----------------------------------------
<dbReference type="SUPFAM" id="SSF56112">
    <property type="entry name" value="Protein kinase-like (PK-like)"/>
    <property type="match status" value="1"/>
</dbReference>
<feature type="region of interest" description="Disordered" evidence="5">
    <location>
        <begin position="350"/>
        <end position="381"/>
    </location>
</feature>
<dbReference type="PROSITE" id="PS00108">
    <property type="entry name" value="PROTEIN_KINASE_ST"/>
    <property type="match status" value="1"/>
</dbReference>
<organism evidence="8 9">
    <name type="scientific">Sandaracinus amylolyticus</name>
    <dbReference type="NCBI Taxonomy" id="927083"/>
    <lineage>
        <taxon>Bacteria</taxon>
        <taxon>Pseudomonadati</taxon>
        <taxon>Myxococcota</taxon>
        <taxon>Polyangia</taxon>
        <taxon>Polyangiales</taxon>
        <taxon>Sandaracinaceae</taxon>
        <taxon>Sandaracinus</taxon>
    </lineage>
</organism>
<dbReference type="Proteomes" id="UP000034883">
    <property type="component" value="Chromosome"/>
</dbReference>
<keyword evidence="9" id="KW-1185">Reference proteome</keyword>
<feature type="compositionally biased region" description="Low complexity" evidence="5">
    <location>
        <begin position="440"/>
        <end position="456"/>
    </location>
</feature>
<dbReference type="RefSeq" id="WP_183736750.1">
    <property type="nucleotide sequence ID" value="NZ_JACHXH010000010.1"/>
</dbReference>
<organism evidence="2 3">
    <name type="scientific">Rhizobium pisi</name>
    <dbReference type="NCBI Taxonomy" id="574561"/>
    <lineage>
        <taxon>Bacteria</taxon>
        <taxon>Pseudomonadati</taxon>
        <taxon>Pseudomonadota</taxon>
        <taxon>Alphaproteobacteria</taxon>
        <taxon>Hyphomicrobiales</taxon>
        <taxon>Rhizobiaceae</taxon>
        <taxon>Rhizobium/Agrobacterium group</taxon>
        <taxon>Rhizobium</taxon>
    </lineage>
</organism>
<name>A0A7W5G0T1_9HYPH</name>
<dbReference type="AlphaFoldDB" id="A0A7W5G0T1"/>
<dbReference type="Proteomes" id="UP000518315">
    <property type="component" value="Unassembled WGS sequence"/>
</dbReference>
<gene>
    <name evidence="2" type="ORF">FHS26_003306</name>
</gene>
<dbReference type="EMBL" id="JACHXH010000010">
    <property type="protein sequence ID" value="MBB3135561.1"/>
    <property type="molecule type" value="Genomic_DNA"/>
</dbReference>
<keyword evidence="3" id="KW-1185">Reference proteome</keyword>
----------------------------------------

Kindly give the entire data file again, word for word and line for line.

<dbReference type="SUPFAM" id="SSF56112">
    <property type="entry name" value="Protein kinase-like (PK-like)"/>
    <property type="match status" value="1"/>
</dbReference>
<feature type="region of interest" description="Disordered" evidence="5">
    <location>
        <begin position="350"/>
        <end position="381"/>
    </location>
</feature>
<dbReference type="PROSITE" id="PS00108">
    <property type="entry name" value="PROTEIN_KINASE_ST"/>
    <property type="match status" value="1"/>
</dbReference>
<organism evidence="8 9">
    <name type="scientific">Sandaracinus amylolyticus</name>
    <dbReference type="NCBI Taxonomy" id="927083"/>
    <lineage>
        <taxon>Bacteria</taxon>
        <taxon>Pseudomonadati</taxon>
        <taxon>Myxococcota</taxon>
        <taxon>Polyangia</taxon>
        <taxon>Polyangiales</taxon>
        <taxon>Sandaracinaceae</taxon>
        <taxon>Sandaracinus</taxon>
    </lineage>
</organism>
<dbReference type="Proteomes" id="UP000034883">
    <property type="component" value="Chromosome"/>
</dbReference>
<keyword evidence="9" id="KW-1185">Reference proteome</keyword>
<feature type="compositionally biased region" description="Low complexity" evidence="5">
    <location>
        <begin position="440"/>
        <end position="456"/>
    </location>
</feature>
<dbReference type="RefSeq" id="WP_183736750.1">
    <property type="nucleotide sequence ID" value="NZ_JACHXH010000010.1"/>
</dbReference>
<organism evidence="2 3">
    <name type="scientific">Rhizobium pisi</name>
    <dbReference type="NCBI Taxonomy" id="574561"/>
    <lineage>
        <taxon>Bacteria</taxon>
        <taxon>Pseudomonadati</taxon>
        <taxon>Pseudomonadota</taxon>
        <taxon>Alphaproteobacteria</taxon>
        <taxon>Hyphomicrobiales</taxon>
        <taxon>Rhizobiaceae</taxon>
        <taxon>Rhizobium/Agrobacterium group</taxon>
        <taxon>Rhizobium</taxon>
    </lineage>
</organism>
<name>A0A7W5G0T1_9HYPH</name>
<dbReference type="AlphaFoldDB" id="A0A7W5G0T1"/>
<dbReference type="Proteomes" id="UP000518315">
    <property type="component" value="Unassembled WGS sequence"/>
</dbReference>
<gene>
    <name evidence="2" type="ORF">FHS26_003306</name>
</gene>
<dbReference type="EMBL" id="JACHXH010000010">
    <property type="protein sequence ID" value="MBB3135561.1"/>
    <property type="molecule type" value="Genomic_DNA"/>
</dbReference>
<keyword evidence="3" id="KW-1185">Reference proteome</keyword>